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Re: DC JACK FOR Toshiba Satellite P35-S611
You will need a small set of screwdrivers, flathead and phillips, a pair of pliers or nut drivers, and a soldiering iron. A magnetic screw tray is also handy with all the small screws. You will need to completely disassemble the machine and remove the motherboard. If replacing with a new jack you will then need to heat up the soldier holding the jack in place to remove the old jack, then heat and clean out the old soldier from the hole the jack pins fit into. Soldier the new jack into place and put it all back together. I believe the P30 and P35 are basically the same machine, here's a link to disassembly instructions for the P30.
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If you are good using a soldering iron on a PC board, you can replace the power adapter jack on the motherboard. If not, you should take it to a repair shop and have it taken care of. The cost to have it repaired at a shop should not exceed $50 including the part.
Open the processor area located under your laptop. You can detached and re attached the processor, some sort of lose contact on pins. If same problem occur, your processor may burnt out. pm me firstname.lastname@example.org i will assist you remotely.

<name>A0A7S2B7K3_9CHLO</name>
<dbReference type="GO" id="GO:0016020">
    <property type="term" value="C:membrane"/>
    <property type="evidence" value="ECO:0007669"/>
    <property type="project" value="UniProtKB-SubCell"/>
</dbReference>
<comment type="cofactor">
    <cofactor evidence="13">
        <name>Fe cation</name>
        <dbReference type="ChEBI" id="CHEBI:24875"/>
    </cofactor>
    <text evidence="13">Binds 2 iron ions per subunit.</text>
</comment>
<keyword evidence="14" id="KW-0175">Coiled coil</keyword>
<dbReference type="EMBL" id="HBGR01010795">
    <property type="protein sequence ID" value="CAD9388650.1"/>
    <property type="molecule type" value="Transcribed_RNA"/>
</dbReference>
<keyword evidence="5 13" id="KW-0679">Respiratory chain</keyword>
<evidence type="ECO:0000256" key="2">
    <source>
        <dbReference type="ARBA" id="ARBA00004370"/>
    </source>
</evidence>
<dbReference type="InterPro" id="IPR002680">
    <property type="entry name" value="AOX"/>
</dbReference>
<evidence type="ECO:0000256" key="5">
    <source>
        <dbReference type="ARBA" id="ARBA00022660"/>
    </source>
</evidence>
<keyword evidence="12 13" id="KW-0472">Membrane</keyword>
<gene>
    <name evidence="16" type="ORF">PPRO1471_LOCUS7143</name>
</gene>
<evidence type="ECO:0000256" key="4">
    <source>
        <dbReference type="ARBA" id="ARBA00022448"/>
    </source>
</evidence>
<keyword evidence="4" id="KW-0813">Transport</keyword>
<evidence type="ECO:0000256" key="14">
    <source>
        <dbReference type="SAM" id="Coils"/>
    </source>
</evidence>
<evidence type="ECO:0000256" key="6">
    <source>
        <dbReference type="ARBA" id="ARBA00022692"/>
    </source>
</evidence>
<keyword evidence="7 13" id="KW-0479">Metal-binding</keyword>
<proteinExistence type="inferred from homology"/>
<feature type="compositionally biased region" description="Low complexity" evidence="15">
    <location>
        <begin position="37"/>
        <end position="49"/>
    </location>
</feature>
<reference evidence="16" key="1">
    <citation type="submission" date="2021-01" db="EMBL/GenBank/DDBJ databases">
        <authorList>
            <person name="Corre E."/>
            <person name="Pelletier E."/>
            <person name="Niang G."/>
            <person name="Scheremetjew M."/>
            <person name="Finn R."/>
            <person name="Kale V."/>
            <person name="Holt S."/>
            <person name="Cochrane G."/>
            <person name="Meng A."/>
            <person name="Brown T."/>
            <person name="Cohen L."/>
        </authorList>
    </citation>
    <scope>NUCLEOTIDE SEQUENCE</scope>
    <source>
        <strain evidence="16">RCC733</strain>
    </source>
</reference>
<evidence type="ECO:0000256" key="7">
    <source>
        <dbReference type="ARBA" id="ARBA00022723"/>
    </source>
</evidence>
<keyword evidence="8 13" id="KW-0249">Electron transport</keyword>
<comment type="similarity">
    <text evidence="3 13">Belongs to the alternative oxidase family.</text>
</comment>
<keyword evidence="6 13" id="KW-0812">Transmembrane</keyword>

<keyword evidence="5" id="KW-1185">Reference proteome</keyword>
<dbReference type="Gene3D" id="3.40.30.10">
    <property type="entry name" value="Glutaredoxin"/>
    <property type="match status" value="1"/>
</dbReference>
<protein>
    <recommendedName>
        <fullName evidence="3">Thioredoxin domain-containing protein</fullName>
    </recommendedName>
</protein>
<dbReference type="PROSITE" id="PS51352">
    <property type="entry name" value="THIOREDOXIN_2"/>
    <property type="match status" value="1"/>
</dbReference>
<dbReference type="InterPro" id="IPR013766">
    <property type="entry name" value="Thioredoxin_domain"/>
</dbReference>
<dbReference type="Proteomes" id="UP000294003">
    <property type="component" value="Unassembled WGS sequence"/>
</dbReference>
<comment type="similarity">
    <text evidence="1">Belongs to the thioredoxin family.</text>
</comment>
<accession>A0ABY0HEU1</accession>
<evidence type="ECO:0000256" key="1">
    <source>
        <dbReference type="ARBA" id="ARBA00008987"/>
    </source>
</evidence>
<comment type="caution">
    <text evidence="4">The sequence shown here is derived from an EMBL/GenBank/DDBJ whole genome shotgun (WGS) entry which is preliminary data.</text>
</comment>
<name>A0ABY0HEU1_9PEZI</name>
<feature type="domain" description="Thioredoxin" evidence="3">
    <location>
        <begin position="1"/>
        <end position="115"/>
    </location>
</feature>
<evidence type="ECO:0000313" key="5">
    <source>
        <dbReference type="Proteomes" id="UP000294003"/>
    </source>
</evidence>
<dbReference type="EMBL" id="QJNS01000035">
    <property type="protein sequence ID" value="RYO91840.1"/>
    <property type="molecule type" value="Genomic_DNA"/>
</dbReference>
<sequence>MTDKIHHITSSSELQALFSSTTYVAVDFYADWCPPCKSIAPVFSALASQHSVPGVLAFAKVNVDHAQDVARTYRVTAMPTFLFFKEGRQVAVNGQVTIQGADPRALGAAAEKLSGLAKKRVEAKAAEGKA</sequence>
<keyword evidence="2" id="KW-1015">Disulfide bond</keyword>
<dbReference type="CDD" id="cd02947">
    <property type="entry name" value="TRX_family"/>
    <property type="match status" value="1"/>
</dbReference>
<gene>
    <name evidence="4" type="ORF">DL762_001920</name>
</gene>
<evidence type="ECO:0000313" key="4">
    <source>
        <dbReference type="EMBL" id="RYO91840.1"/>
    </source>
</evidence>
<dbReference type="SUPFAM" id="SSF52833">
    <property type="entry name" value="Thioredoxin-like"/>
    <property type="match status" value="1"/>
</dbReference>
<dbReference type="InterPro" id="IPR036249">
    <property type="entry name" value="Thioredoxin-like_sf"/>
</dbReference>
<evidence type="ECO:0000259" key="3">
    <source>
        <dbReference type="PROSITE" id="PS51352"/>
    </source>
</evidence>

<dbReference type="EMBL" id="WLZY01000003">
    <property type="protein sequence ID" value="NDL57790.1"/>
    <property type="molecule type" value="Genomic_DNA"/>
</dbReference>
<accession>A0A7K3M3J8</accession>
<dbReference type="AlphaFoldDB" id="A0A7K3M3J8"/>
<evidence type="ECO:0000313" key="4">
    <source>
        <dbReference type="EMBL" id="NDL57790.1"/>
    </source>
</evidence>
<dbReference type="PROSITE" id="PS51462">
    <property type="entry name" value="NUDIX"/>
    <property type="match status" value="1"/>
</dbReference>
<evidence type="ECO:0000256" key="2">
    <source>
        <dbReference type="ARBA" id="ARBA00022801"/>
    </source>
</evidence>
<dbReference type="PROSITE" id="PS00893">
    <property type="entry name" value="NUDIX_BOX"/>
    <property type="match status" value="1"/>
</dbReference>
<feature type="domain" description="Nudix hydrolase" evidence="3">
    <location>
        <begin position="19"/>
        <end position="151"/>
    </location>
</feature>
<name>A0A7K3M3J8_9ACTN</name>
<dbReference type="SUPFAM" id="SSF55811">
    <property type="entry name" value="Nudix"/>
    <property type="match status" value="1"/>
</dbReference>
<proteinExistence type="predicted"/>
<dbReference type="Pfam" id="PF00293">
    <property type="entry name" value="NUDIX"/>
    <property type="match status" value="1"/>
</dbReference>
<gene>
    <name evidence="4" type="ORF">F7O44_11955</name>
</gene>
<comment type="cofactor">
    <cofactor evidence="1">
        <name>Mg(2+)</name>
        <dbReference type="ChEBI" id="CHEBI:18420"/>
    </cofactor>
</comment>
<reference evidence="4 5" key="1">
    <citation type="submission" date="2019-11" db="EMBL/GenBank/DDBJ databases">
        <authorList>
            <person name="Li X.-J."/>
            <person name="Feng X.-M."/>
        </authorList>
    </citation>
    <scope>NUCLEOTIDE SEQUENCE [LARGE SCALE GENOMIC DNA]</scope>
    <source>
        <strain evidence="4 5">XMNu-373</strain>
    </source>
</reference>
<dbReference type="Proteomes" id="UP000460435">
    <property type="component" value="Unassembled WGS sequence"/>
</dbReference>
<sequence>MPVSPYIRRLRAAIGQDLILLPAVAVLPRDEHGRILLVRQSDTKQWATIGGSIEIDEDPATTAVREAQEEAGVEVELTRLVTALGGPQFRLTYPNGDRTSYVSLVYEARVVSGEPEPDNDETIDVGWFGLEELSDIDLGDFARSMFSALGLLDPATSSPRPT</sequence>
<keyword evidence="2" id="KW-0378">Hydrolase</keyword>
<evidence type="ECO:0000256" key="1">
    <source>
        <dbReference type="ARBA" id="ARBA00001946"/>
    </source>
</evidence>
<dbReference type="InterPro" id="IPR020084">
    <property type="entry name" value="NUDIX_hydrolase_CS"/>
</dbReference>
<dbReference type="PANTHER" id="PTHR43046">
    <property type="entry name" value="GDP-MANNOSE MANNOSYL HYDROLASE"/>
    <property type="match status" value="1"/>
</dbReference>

If you have to wiggle the power cord it is most likely the DC jack on the motherboard. It is usually the center pin in the the jack that breaks the solder point and the small tension band inside the jack housing weakens.
oh.. This problem occurs due to the damaged power jack(The port where you plug in the AC adapter). It is very easy to unsolder and resolder the old one. A replacement jack can be obtained from toshiba. I even found a jack for my friend at a local electronic store but a genuine replacement is always advisable. You will find the power jack under the keypad of your laptop.
I have just fixed the same problem on my Toshiba p35 s611. The power jack inside the laptop had been damaged. To reach the problem you must take apart the entire laptop (there are a few guides for doing this online). Next I simply found the positive connection coming from the jack (it is the wire coming out of the back of the jack) and followed it to where it enters the motherboard. I simply flipped it around and re-soldered that one spot. Other sites recommended I remove the jack but I couldn't melt the solder enough to do so, however just trying and adding some fresh solder was enough to fix the problem. I no longer need to jiggle the power connector to the right angle just to get power.